Although the new superannuation legislation is still 'hot off the plate', this new incarnation is far from ideal. Despite ever larger contributions, the average worker even after 40 years will end up relying on an aged pension. This is a far cry from the picture painted by Keating/Hawke when superannuation was first introduced.
Keep an eye on the prize
In order for a worker to be fully self-funded in retirement their Super fund balance at retirement must yield an annual income greater than the Aged Part-Pension cut-off.
Lets call this target balance the Self Funded Retirement Threshold. Today with the Aged Part Pension cut-off at just below $50,000 pa, at a yield of, say, 5% the Self Funded Retirement Threshold (SFRT) is $1,000,000.
All superannuation policies should be focused on every retiree reaching this super balance.
5 Changes to Improve our Super
This objective leads us to consider a wide range of changes that can both lower the burden on our welfare budget and yet increase the number of workers achieving self funded retirement.
Here are 5 suggestions; -
Here are 5 suggestions; -
- Taxation discounts on super contributions should be capped. There should be NO tax discounts on super contributions if the projected balance is greater than the SFRT.
- Super fund annual contribution limits should increase as the employee approaches retirement . There is no cost to the government in doing this as the tax discounts automatically cut off if the projected balance is greater thant SFRT
- Retirees should not be allowed to withdraw a 'lump sum' from their Super if by doing so its remaining balance would fall below the SFRT
- Government could issue a government guaranteed Superannuation Bond (SAB) with a fixed rate of return above inflation, say 5%. There are two benefits to this approach. The government receives a ready source of funds in return for the tax 'discount' on super contributions. Funds that can be used for long-term infrastructure projects. At the same time the individual receives a guaranteed inflation adjusted return on at least part of their super contributions. There should be strict rules pertaining to this special purpose SAB. Here are some suggestions; -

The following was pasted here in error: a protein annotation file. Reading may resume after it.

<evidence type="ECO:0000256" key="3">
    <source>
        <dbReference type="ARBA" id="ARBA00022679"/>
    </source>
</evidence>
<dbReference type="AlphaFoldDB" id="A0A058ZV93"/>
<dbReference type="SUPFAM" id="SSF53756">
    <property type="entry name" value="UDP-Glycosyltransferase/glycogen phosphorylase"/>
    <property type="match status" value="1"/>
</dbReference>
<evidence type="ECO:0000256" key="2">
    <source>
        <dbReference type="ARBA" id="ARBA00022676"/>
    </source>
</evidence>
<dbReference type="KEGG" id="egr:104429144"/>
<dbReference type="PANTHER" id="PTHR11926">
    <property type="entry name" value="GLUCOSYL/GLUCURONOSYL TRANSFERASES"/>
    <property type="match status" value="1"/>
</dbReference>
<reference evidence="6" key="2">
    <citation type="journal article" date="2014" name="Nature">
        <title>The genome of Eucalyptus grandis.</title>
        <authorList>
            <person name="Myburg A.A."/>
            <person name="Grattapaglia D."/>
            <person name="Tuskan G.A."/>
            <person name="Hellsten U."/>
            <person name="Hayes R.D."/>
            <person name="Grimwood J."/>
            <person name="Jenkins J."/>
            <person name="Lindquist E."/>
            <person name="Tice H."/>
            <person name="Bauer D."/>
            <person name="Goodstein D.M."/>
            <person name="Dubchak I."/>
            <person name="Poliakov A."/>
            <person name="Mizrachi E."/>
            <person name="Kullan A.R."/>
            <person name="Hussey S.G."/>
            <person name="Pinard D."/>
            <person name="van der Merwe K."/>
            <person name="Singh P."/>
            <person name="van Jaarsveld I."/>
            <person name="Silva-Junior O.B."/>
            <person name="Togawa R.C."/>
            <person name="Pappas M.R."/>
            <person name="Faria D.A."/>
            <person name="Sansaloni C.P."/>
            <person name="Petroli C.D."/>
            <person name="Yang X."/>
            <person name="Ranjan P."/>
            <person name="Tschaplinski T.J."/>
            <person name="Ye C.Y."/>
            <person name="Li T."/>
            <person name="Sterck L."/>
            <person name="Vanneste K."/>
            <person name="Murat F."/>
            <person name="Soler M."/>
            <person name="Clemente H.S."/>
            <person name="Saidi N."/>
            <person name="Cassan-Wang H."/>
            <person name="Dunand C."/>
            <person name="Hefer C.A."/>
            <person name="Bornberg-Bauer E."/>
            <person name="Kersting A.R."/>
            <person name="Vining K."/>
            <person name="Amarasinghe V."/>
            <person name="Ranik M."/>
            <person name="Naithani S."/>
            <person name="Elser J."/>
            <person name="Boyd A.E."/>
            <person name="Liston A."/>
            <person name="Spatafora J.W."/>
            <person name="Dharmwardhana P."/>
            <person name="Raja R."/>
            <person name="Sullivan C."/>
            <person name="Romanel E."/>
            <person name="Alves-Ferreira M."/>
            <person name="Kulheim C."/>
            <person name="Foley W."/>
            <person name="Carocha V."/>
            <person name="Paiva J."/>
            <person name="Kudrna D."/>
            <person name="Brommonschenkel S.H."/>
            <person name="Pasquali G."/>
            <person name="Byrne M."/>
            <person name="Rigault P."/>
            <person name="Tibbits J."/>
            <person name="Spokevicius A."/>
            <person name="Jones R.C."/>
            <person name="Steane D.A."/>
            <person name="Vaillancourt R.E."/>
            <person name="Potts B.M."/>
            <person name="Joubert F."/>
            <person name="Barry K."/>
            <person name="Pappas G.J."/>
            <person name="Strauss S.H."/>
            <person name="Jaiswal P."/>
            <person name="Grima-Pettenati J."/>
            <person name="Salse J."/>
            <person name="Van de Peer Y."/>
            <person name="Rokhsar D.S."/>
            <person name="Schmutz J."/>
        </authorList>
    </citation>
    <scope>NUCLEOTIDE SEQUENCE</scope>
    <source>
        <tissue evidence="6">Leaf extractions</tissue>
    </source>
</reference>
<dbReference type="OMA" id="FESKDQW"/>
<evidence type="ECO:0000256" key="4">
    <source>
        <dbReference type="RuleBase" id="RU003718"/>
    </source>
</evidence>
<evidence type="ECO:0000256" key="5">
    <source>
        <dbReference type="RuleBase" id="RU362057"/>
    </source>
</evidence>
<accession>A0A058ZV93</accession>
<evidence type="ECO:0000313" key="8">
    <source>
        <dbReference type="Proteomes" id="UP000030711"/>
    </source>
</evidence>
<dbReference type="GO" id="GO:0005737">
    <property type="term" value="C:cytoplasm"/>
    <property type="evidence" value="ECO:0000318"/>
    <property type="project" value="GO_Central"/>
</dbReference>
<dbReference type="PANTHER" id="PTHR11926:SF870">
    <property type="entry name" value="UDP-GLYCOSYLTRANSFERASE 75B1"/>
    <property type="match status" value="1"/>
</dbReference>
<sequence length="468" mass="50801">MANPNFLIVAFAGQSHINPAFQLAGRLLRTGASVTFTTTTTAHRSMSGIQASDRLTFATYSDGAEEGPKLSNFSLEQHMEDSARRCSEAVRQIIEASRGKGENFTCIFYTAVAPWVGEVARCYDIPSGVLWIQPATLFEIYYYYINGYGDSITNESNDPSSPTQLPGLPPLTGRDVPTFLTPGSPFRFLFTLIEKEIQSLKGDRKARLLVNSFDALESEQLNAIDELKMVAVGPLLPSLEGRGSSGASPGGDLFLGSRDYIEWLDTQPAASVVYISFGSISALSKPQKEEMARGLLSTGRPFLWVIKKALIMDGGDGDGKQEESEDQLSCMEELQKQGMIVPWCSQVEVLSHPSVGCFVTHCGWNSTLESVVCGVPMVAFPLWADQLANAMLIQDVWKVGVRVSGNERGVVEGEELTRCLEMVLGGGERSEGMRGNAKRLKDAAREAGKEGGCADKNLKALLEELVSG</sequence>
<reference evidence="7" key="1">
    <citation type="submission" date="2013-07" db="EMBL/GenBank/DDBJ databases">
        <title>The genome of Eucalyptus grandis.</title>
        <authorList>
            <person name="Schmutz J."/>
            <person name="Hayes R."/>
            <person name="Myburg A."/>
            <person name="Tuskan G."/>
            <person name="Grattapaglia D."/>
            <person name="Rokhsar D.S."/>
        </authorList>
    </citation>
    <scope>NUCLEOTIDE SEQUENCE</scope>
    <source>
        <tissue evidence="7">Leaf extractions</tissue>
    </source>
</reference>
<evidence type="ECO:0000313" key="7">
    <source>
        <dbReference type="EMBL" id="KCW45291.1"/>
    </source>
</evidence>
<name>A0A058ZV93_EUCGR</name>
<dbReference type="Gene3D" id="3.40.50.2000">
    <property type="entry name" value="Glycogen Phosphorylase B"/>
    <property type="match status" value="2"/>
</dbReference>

- Any SAB investment cannot be withdrawn till retirement and its value at retirement is the inflation adjusted value of the sum invested, ie no capital gain.
- The maximum value of investment for any individual would be limited to the SFRT.
- The government could manage the SAB to reduce debt and to fund infrastructure projects.
- It could be mandatory for Super funds to purchase SAB as part of their annual contributions. This 'compulsory' contribution could be equivalent to the value of the tax discount provided on Super contributions. eg if a worker contributes $10,000 in any year to his super and has saved $1500 in tax in making this contribution he would have a mandatory contribution of $1500 to the SAB.
No doubt more changes will come
Given the legislation has just passed the senate, it may seem that these suggestions have missed the boat. I guess in the short term that is true. But have no doubt the pollies have not finished fiddling with Super for long. Most likely it will be revisited in the not too distant future for another tax grab. Then again who knows, perhaps the inspiration fairy will strike some future PM with the fortitude to guide the parliament to sensible, long lasting Super reform.
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